INDIA: A human body preserved like a fish and a rotten criminal justice system in West Bengal

In October 2003, 17-year-old Mousumi Ari was murdered by her in-laws. Whereas the role of the state personnel should have been to investigate and prosecute the perpetrators, in fact they did exactly the opposite, as one of the accused, the father-in-law of the victim, was attached to the investigating police station.

When police from Kakdwip station, led by Sub Inspector Mr. A K Ghosh, arrived at the scene, rather than investigating properly, they removed Mousumi’s clothes and put fresh clothes on her body. They took away the bloodstained clothes in a packet. Further the police failed to dispatch the body in time for post mortem examination, and deliberately abstained to collect any evidence from the crime scene. They further forced the victim’s mother to give in writing that her daughter committed suicide.

The police retained the body in their custody for more than 24 hrs in derogation of the law and the inquest on the body was conducted without a qualified doctor examined the body prior to inquest. Further the post mortem examination conducted by the forensic surgeon was apparently to assist the perpetrators and facilitate for their acquittal. The first post mortem report said that there were no injuries indicating violence and the forensic surgeon indicated that the cause of death was suicide. However the second post mortem conducted after much public pressure mentions anti mortem injuries which fortifies the claim of the victim’s relatives’ that Maousumi did not commit suicide, but was murdered. By all probabilities the first doctor who conducted the post mortem might not have even seen the body since the existing system for conducting post mortem in West Bengal is in a state of horrendous corruption and ineptitude. For further details please see AHRC statement on post mortem examinations conducted in custodial deaths in particular in West Bengal (AS-03-2004). On receipt of the report from West Bengal through Manabadhikar Suraksha Mancha, (MASUM) AHRC issued an urgent appeal in this case calling for urgent action on 2 April 2004 (UA-33-2004: Police, magistrate and doctor cover-up murder of 17-year-old girl) Prior to this, background was set by the intervention of the locals and by MASUM. However there is no response from the authorities up till now.

Who was it that took the necessary steps to obtain justice in this case? Not the police, not the magistrate, not the autopsy surgeon; it was the mother and aunt of the deceased girl. Rural villagers involved in the fish trade, they knew only that a grave wrong was being committed against them by the state. Instead of cremating Mousumi’s body upon getting it back from the morgue, and against all religious customs and social traditions, they took the unprecedented step of covering the body with plastic and burying it in an eight-feet-deep pit filled with salt. Just as fish could be preserved with salt, they concluded, so could their loved one’s body be preserved, in the hope that some kind of new investigation would follow.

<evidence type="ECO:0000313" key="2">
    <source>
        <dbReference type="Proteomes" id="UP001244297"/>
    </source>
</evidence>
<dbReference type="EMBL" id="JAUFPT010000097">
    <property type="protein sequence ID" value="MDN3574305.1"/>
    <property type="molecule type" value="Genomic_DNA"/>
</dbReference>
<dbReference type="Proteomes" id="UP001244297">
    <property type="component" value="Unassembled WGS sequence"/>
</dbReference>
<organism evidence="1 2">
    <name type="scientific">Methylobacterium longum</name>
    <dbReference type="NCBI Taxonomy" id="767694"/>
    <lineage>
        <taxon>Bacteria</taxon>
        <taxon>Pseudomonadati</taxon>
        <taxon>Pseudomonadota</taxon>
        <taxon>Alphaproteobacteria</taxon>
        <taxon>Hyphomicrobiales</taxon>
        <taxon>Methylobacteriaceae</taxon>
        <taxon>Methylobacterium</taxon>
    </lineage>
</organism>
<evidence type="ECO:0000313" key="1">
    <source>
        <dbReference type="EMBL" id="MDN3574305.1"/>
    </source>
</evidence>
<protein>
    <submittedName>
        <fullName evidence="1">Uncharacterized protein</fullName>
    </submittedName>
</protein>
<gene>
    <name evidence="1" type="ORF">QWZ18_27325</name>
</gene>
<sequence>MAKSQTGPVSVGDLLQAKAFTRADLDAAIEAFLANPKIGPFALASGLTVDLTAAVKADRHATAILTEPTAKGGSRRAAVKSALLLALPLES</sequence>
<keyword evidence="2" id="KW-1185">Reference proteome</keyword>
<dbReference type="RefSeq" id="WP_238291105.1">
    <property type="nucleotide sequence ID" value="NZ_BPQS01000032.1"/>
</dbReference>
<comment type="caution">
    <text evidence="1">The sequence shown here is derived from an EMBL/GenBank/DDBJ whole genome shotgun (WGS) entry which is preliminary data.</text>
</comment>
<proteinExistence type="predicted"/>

It was this drastic step by the two women that allowed for what happened next. After Mousumi’s father returned from sea, he obtained help to draft letters to state officials, and in December the case was brought to the attention of local human rights organisation, MASUM, which successfully lobbied for a new post mortem investigation, this time by forensic experts. The body was exhumed and the new investigation has led to murder charges against the in-laws, but to date no action has been taken against the errant state officers. 

In a letter to the Chief Minister of West Bengal (AG-01-2004), the Asian Human Rights Commission, in calling for the immediate suspension from service of the said officers and reinvestigation of the case, has pointed to some of the problems in the case. These include that,

1. The police failed to send Mousumi’s body immediately to a hospital, as is their primary duty, to determine if she was even dead at the time of their arrival. In fact, the police appear to have kept the body for over 24 hours. 
2. The police removed evidence from the scene of the crime, but did not record it on the list of seized items. They also failed to collect vital evidence, which should have been sent for forensic examination. 
3. The police failed to secure the place of occurrence. Subsequently, bloodstains on the floor and walls were simply washed away, thus vital evidence was destroyed. 
4. The police refused to record a complaint of murder from the mother. Instead they forced her to sign a complaint indicating that her daughter had committed suicide due to cruelty.